Flexible benefits are a key means of engaging and attracting employees; but what are the main issues involved? Consultant Sandra Beale explains.
It seems the government is intent on improving flexibility with the nation’s workforce by proposing to extend flexible working to all, which can improve employee recruitment, retention, motivation and commitment.
Companies, in turn, are latching onto the gains, both financial and non-financial, in implementing flexible employee benefits, whereby employees can choose from a shopping list of available benefits within a defined budget. The process is known by various terms – flexible benefits, flex, cafeteria benefits, self-service benefits and is an attractive option for both employers and employees alike.
For employers it is an attractive tool to help recruit and retain top talent in the increasingly competitive world of business. Costs can be controlled and value for money is provided through only offering those benefits which employees want; thereby avoiding financial waste. The ability to provide choice can often offer the elusive award of “employer of choice” to many companies. Implementing flexible benefits is often a good way to harmonise terms and conditions following TUPE and reduce many a headache caused by the aftermath of this legally prescriptive process.
With increasing improvements in software, now even SMEs can benefit with many flexible benefit providers able to offer cost-effective solutions and easy administration. Until a few years ago flex was only available to large corporates due to the high cost of implementation and maintenance.
Employees can choose benefits which best suit their lifestyle and diverse needs. Younger employees for example may prefer more holidays or cash traded against reduced pension, whereas older employees may require less holidays, increased pension or medical insurance.
Due to the improvements in technology, employees can view on screen their total reward statements to see how much their benefits package is worth and using the software, can model different benefit solutions to see the financial effects before making a firm commitment. This is an excellent contributor to improving financial education which the government is also promoting.
When planning the project, organisations should work with providers or consultants who can scope out the work to be done within defined timescales and budget. Depending on the size of the company, implementation can take anything between two and six months.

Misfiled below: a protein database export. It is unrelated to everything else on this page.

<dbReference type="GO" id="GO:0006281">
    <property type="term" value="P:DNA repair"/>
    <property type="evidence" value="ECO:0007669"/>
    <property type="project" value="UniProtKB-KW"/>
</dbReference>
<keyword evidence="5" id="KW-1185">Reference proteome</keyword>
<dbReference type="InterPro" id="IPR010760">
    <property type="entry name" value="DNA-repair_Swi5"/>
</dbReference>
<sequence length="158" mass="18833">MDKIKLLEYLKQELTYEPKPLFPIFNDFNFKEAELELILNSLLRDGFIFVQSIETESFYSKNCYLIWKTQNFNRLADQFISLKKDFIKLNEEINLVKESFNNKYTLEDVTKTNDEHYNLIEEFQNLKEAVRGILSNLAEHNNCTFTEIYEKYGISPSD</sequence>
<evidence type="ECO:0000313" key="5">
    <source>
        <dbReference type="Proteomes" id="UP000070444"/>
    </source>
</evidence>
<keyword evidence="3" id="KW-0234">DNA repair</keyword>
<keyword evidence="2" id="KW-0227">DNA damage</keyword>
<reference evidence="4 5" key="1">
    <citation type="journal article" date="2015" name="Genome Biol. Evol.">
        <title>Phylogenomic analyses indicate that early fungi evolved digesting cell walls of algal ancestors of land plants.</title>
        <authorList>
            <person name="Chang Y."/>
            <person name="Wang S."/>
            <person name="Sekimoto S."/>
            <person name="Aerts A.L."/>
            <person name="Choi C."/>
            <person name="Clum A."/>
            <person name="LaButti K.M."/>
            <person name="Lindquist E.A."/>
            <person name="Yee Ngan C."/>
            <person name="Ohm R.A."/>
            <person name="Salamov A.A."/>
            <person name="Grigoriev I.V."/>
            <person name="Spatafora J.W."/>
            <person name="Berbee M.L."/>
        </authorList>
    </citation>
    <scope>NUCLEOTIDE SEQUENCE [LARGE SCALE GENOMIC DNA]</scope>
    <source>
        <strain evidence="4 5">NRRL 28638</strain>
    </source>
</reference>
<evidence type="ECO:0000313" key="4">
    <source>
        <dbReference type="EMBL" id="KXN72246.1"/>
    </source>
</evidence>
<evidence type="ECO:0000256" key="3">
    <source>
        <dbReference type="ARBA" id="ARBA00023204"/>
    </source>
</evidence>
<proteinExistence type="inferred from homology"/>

A good starting point is to survey employees to find out what they would like in terms of flexible benefits, salary sacrifice and voluntary benefits and ultimately get buy in the implemented system. The company can then be consulted regarding the survey results to work with the provider or consultant to build a list of benefits that is both relevant and affordable.
Decisions may need to be taken whether to offer across the board benefits or stagger according to seniority and whether the benefits budget will be offered in monetary terms or as awarded points. Core benefits will need to be defined such as minimum holidays per year, pension contributions, sick pay, etc. Equity, fairness and transparency should all be considered when developing the system.
Next should be the development of software appropriate to the needs of the business. Factors that need to be taken into account are ease of administration linked to appropriate resources for operation, ease of use and understanding as well as attractiveness to employees.
A review of financial services should also take place to ensure cost-effective products are offered. This may require continuing with existing suppliers or sourcing new ones.
Finally there should be a roll out of the system and comprehensive education of employees through a variety of means – presentations and printed material to provide information on how the process operates, how and when employees can change their benefits, which is usually once a year or when a life-changing event occurs such as getting married or having a child.
If implemented with a structured approach, gaining buy in from all concerned, companies can reap a huge competitive advantage by offering flexible benefits to their flexible workforce.